Vermont National Guard Tuition Benefit Program (VNGTBP): VNGTBP offers interest-free and forgivable loans to Vermont National Guard (VTNG) Service members. Loan forgiveness means that Service members do not have to pay part or all of their loan. VNGTBP provides loans for the following academic programs:

  • First or second bachelor’s degree
  • Master’s degree
  • Two certificates per term, four per year

The award is a loan that covers tuition only. Service members must use all available federal tuition benefits first; then, the VNGTBP will cover the remainder of eligible tuition.

Loan Forgiveness: Loans are forgiven based on the Service member’s time in service in the VTNG. To be eligible for partial or complete forgiveness of their loan, Service members must:

  • Complete two years of service in the VTNG for each full-time (12 credits or more) academic year
  • Service commitment is pro-rated below 12 credit hours
  • Certificate programs require a 6-month service commitment per certificate

Who is eligible for the VTNGTBP? To be eligible for this loan, Service members must meet the following requirements:

  • Completed basic training or commissioning and a VTNG Service member in good standing
  • Attend a Vermont university, college, or eligible training institution
  • Demonstrate satisfactory academic progress
  • Not in default on a federal education loan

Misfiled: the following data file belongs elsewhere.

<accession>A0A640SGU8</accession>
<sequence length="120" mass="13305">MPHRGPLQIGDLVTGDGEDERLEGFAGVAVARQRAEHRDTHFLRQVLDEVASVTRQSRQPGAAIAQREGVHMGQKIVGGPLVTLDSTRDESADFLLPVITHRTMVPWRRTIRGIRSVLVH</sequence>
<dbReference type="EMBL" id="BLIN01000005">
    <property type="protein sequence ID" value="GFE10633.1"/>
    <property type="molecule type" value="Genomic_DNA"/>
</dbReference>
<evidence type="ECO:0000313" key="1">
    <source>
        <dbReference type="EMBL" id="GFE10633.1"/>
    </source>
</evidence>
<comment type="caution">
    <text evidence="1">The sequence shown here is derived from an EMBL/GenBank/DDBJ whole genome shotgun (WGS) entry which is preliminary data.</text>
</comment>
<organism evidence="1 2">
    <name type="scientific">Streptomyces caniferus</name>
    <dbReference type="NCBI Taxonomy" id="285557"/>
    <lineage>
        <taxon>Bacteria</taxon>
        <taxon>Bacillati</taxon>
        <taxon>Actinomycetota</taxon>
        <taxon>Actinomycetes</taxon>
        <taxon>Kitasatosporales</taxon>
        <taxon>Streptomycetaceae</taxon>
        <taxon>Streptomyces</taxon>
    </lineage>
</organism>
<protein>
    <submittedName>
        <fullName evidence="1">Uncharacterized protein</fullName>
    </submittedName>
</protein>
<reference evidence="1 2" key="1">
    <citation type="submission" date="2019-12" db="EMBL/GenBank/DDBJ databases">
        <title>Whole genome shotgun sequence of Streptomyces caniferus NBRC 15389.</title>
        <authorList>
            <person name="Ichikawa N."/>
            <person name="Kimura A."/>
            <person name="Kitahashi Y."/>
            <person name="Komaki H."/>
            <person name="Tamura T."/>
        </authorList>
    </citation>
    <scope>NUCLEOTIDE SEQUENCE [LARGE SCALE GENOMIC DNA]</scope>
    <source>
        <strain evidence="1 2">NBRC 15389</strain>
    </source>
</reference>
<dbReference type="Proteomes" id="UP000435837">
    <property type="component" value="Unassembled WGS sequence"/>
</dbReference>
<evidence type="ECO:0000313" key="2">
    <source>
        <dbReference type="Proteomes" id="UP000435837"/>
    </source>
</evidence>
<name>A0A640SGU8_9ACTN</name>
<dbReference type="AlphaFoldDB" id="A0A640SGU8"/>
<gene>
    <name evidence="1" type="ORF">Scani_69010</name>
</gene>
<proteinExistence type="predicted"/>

Vermont Armed Services Scholarship: The Vermont Armed Services Scholarship provides educational assistance to the Families of Service members who were serving in the U.S. Armed Forces and died on active or inactive duty. Scholarships can be used at a Vermont university, college, post-secondary institution, or technical institute leading to a certificate or degree (other than a postgraduate degree).

Armed Services Scholarship may be used for up to 18 credit hours per semester, up to a maximum of 130 credits. Any Pell Grant financial assistance is deducted from the amount the applicant can receive.

Who is eligible for the Vermont Armed Services Scholarship? To receive the Vermont Armed Services Scholarship, applicants must be a Child, stepchild, or Surviving Spouse of:

  • Vermont National Guard Service member who was killed after 1955 or who died after January 1, 2001, while on active or inactive duty
  • Vermont resident, U.S. Armed Forces Reserve Service member who died after January 1, 2001, while on active or inactive duty
  • Service members serving on active duty in the U.S. Armed Forces who died after January 1, 2001, and at the time of death, and were either a:
    • Vermont resident
    • Nonresident Service member serving in the Vermont National Guard who was mobilized to active duty
    • Nonresident U.S. Armed Forces Reserve Service member in a Vermont-based unit that was mobilized to active duty

Vermont High School Diplomas for Wartime Veterans: Vermont offers high school diplomas to wartime Veterans who left high school before receiving their diploma to serve in the U.S. Armed Forces.

Who is eligible for Vermont High School Diplomas for Wartime Veterans? Honorably discharged Veterans who left a Vermont high school before graduation to serve during the following wartime periods are eligible:

  • World War II – December 7, 1941, through December 31, 1946
  • Korean War Era – June 27, 1950, through January 31, 1955
  • Vietnam War Era – August 5, 1964, through May 7, 1975, for Veterans serving outside Vietnam; February 28, 1961, through May 7, 1975, for service inside Vietnam

Applicants can choose to receive their diploma from any Vermont public school listed on page two of the application. 

Vermont Interstate Compact on Educational Opportunity for Military Children (MIC3): The purpose of this compact is to remove barriers to educational success imposed on Children of military Families because of frequent moves and deployment of their parents by: